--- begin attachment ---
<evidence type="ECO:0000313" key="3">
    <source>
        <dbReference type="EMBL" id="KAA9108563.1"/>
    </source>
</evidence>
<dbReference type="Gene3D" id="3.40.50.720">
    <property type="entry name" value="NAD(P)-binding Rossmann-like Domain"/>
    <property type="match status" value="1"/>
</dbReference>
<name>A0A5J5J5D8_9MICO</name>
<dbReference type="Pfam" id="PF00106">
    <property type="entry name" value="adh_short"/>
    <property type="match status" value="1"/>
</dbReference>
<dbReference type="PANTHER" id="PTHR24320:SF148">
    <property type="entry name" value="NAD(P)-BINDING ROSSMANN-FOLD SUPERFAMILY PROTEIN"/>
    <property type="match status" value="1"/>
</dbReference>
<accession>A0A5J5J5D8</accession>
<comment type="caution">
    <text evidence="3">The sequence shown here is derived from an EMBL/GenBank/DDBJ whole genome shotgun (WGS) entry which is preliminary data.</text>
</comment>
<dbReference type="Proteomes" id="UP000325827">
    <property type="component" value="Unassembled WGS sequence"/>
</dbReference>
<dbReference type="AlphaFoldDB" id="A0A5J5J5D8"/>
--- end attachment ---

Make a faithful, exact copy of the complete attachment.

<evidence type="ECO:0000313" key="3">
    <source>
        <dbReference type="EMBL" id="KAA9108563.1"/>
    </source>
</evidence>
<dbReference type="Gene3D" id="3.40.50.720">
    <property type="entry name" value="NAD(P)-binding Rossmann-like Domain"/>
    <property type="match status" value="1"/>
</dbReference>
<name>A0A5J5J5D8_9MICO</name>
<dbReference type="Pfam" id="PF00106">
    <property type="entry name" value="adh_short"/>
    <property type="match status" value="1"/>
</dbReference>
<dbReference type="PANTHER" id="PTHR24320:SF148">
    <property type="entry name" value="NAD(P)-BINDING ROSSMANN-FOLD SUPERFAMILY PROTEIN"/>
    <property type="match status" value="1"/>
</dbReference>
<accession>A0A5J5J5D8</accession>
<comment type="caution">
    <text evidence="3">The sequence shown here is derived from an EMBL/GenBank/DDBJ whole genome shotgun (WGS) entry which is preliminary data.</text>
</comment>
<dbReference type="Proteomes" id="UP000325827">
    <property type="component" value="Unassembled WGS sequence"/>
</dbReference>
<dbReference type="AlphaFoldDB" id="A0A5J5J5D8"/>